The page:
What are two-way or double nouns?
Two-way nouns, also called double nouns, are nouns that can be either count or non-count depending on their meaning in context. Typically, the non-count version describes a general or abstract concept and the count version describes a specific item or example.
What is meant by count and non-count nouns?
- A count noun is a noun that can be counted. It takes an indefinite article (a / an).
I mailed a letter. Suzanne mailed five letters. (Letter is a count noun; letters are countable.)
- A non-count noun cannot be counted. It does not take an indefinite article (a / an).
Yesterday, I received mail. (Mail is a non-count noun; while we cannot count mail in general, we can count pieces of mail.)
For more information about article use with count and non-count nouns, refer to the SASS writing handout, Articles with count and non-count nouns.
How can I know if a noun is a two-way noun?
There is no definitive rule governing which nouns fall into the two-way category. Determining if a noun may be classified as ‘two-way’ often depends on whether its meaning changes in different contexts. There are some common categories that we can use as a general guide to determine if a noun is both count and non-count. Consider the following examples:
Animals that are also considered food
fish / a fish, duck / a duck, bison / a bison
- I had moose for dinner while visiting my Cree relatives. (Refers to the food.)
- There is a moose in the woods over there. (Refers to the animal.)
Materials that are also common items
fabric / a fabric, brick / a brick
- The house is made out of straw. (Refers to the material.)
- I don’t want a straw in my drink. (Refers to the drinking tool.)
Items for which vessels can be implied
ice cream / an ice cream, tea / a tea
- I love ice cream in the summer. (Refers to the general food category.)
- I bought an ice cream on my way home from work. (“Cone” is implied.)
Nouns for which a genitive phrase* can be implied
shampoo / a shampoo, cheese / a cheese, technology / a technology, speed / a speed, analysis / an analysis
* Genitive phrases commonly use “of” (e.g., process of)
- I bought a new shampoo from the salon. (“Kind of / type of” is implied.)
- I use shampoo to wash my hair. (Refers to the product in general.)
Abstract concepts that can be bound by specific conditions, like time, space, or physicality
experience / an experience, darkness / a darkness, injustice / an injustice, room / a room
- The history of Canada must include Indigenous Peoples. (Refers to the abstract concept of history as the study of past events.)
- He has a history of getting caught cheating at university. (Refers to a specific story within a limited time frame and at a specific location.)
Words that can be either adjectives or determiners*
few / a few, little / a little, lots / a lot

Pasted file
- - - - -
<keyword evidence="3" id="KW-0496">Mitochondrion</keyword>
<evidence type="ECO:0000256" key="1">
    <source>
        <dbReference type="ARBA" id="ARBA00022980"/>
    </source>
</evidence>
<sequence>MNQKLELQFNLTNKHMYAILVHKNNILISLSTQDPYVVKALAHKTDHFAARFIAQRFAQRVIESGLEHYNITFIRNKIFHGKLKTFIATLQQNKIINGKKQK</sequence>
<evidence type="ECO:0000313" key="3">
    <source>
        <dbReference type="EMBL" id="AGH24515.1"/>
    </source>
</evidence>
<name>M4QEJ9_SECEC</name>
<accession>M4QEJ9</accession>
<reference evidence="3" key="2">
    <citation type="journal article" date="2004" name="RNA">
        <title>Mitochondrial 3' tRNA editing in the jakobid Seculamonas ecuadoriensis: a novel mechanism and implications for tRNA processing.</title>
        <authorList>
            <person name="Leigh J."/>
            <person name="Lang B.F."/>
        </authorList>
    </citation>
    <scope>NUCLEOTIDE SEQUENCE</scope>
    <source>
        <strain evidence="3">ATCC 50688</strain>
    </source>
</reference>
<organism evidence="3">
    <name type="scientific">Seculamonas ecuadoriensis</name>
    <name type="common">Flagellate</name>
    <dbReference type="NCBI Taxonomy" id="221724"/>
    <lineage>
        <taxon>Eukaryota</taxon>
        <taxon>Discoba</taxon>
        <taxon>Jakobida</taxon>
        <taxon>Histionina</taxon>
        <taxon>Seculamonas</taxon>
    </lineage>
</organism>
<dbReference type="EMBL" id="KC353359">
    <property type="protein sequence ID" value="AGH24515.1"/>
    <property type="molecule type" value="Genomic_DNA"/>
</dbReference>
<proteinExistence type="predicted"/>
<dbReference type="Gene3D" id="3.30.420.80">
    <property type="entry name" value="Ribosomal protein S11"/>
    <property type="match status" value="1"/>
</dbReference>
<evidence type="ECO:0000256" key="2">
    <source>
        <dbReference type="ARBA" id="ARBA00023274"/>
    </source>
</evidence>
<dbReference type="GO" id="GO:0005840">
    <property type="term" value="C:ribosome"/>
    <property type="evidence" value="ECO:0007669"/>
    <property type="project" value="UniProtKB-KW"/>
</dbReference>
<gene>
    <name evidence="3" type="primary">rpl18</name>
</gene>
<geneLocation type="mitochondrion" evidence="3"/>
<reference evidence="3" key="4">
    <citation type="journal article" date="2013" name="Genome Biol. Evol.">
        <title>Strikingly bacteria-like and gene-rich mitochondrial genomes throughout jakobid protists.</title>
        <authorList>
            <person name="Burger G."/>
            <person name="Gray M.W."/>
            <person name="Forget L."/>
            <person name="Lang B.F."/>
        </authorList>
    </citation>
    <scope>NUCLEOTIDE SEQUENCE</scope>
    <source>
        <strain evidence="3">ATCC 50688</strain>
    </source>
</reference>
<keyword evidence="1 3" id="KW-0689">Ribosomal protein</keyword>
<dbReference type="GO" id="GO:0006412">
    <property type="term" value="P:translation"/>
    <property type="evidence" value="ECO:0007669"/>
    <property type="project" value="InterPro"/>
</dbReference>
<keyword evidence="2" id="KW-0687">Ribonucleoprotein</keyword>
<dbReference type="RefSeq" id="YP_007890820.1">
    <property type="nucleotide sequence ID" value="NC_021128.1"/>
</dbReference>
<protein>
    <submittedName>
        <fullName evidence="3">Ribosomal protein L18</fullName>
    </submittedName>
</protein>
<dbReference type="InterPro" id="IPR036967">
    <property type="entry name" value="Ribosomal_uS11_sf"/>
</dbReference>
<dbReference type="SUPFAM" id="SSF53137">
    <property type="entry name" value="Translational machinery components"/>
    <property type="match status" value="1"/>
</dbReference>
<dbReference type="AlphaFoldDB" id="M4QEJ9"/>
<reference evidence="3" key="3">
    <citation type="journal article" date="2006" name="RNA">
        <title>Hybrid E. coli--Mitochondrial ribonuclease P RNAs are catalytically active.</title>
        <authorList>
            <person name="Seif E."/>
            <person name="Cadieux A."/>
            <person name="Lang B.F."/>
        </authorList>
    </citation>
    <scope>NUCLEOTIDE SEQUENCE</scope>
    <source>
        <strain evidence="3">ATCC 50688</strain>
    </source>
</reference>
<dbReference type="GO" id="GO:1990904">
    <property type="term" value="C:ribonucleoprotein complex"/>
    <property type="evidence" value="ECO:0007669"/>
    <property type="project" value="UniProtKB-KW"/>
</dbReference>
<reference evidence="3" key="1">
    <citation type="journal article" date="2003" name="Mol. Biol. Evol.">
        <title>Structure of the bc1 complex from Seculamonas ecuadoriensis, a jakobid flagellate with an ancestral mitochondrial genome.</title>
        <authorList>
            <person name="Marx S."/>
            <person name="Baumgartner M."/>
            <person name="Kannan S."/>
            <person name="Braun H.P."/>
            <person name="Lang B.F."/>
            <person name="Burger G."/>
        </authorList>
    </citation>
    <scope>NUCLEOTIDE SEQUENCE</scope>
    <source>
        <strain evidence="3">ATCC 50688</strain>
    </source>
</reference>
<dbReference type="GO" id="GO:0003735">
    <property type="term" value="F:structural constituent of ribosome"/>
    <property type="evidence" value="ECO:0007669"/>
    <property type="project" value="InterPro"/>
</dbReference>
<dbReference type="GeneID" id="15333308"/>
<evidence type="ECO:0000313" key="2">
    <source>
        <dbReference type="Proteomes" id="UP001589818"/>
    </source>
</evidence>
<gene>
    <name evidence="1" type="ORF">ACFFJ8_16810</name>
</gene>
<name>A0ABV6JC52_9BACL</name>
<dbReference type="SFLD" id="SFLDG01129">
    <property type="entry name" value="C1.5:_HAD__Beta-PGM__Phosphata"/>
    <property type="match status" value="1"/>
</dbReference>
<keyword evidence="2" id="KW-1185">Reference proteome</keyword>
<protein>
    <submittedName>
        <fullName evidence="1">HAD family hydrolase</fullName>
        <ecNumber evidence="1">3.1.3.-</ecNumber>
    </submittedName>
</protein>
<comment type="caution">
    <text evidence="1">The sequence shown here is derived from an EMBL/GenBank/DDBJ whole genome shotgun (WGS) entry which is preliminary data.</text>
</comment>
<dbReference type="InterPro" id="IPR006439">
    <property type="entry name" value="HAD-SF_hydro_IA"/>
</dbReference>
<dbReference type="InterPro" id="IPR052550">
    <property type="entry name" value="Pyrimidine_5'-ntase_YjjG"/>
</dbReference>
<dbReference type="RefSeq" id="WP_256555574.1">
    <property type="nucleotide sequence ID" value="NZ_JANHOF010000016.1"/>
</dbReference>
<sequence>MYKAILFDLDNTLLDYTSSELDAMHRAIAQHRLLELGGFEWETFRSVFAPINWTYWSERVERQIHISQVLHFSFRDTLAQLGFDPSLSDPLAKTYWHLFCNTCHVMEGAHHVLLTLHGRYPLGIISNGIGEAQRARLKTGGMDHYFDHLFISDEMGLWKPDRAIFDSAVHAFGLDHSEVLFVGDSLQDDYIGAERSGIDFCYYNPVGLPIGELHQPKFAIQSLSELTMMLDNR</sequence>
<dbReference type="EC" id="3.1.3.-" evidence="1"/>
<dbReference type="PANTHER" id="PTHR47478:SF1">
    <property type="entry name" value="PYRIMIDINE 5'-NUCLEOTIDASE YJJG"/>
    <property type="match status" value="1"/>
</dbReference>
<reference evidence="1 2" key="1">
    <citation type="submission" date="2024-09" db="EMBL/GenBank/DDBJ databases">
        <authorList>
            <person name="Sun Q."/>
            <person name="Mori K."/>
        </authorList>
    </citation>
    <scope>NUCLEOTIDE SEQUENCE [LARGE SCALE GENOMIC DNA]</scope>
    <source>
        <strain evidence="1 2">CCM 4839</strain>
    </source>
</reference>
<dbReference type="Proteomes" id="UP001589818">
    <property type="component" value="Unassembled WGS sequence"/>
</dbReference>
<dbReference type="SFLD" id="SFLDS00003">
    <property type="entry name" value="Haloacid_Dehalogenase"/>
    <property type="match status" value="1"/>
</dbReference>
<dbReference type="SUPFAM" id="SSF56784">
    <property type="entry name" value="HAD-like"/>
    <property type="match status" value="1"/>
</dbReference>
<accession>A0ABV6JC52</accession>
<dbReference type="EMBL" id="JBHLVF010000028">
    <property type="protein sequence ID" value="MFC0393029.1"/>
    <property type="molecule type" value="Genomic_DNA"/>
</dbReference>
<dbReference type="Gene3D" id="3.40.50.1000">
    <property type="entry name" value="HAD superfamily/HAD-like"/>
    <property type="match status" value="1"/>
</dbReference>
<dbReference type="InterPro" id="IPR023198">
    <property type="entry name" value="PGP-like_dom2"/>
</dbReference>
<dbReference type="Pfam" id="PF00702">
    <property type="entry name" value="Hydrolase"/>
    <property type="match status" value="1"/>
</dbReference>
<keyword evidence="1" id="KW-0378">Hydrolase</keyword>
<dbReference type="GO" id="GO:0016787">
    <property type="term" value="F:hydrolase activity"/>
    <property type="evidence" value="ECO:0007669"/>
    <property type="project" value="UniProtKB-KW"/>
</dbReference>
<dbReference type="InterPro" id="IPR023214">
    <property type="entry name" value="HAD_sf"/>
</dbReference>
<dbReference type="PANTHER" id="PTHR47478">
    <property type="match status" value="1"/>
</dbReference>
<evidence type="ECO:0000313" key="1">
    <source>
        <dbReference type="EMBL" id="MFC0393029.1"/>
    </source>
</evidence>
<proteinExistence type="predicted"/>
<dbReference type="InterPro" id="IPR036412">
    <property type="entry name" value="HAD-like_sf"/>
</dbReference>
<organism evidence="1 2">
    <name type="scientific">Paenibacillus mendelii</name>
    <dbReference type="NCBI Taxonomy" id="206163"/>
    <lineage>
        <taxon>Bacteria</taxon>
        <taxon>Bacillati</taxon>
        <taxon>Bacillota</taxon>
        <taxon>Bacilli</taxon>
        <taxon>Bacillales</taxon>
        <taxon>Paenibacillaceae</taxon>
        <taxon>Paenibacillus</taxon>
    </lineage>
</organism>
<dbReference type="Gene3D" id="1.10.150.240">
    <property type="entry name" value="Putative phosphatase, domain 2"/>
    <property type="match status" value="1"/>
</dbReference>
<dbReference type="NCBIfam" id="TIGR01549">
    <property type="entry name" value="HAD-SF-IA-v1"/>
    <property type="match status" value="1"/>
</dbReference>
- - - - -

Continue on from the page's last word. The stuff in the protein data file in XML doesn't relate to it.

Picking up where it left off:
*Although these are not nouns, they are included here because of the way they use articles.
- There are a few children in the class who will not come on the trip. (Refers to a part of a larger group.)
- There are few children in the class. (Refers to the total number of the group.)
The categories provided here have been adapted from the University of Washington’s International and English Language Program’s online resource site (Nell Sorensen, 2011).
Common two-way nouns with examples
Count: When I broke my leg, I used crutches as an aid to help me walk.
Non-count: The Canadian government gives aid to nations in need.
Count: She performed an analysis of the factors that led to the revolution.
Non-count: Analysis is a critical component of a university essay.
Count: I have already had a coffee today.
Non-count: I drink coffee every morning.
Count: She received an education at Queen’s University.
Non-count: The government decided to increase funding for education.
Count: There is a light coming from that direction that we should follow.
Non-count: There was just enough light to see the figure standing across the room.
Count: The house has a quality about it that makes it feel cozy.
Non-count: The furniture in the house is excellent quality; it’s all handmade.
Count: There is a room in this house with beautiful stained glass windows.
Non-count: There is not enough room in this car for all of our boxes.
Count: I need to find a space to store my drum set.
Non-count: This room does not have enough space for my drum set.
Count: The car is travelling at an incredibly fast speed.
Non-count: The car needs more speed to win the race.
Count: There was a time when I could play piano very well, but I am out of practice now.
Non-count: I don’t think we’ll have enough time to finish this today.
Nell Sorensen, Mary. (2011). “Count and Non-Count Nouns.” University of Washington: Mary Nell’s Homepage. <https://staff.washington.edu/marynell/grammar/noncount.html>, (24 September 2018).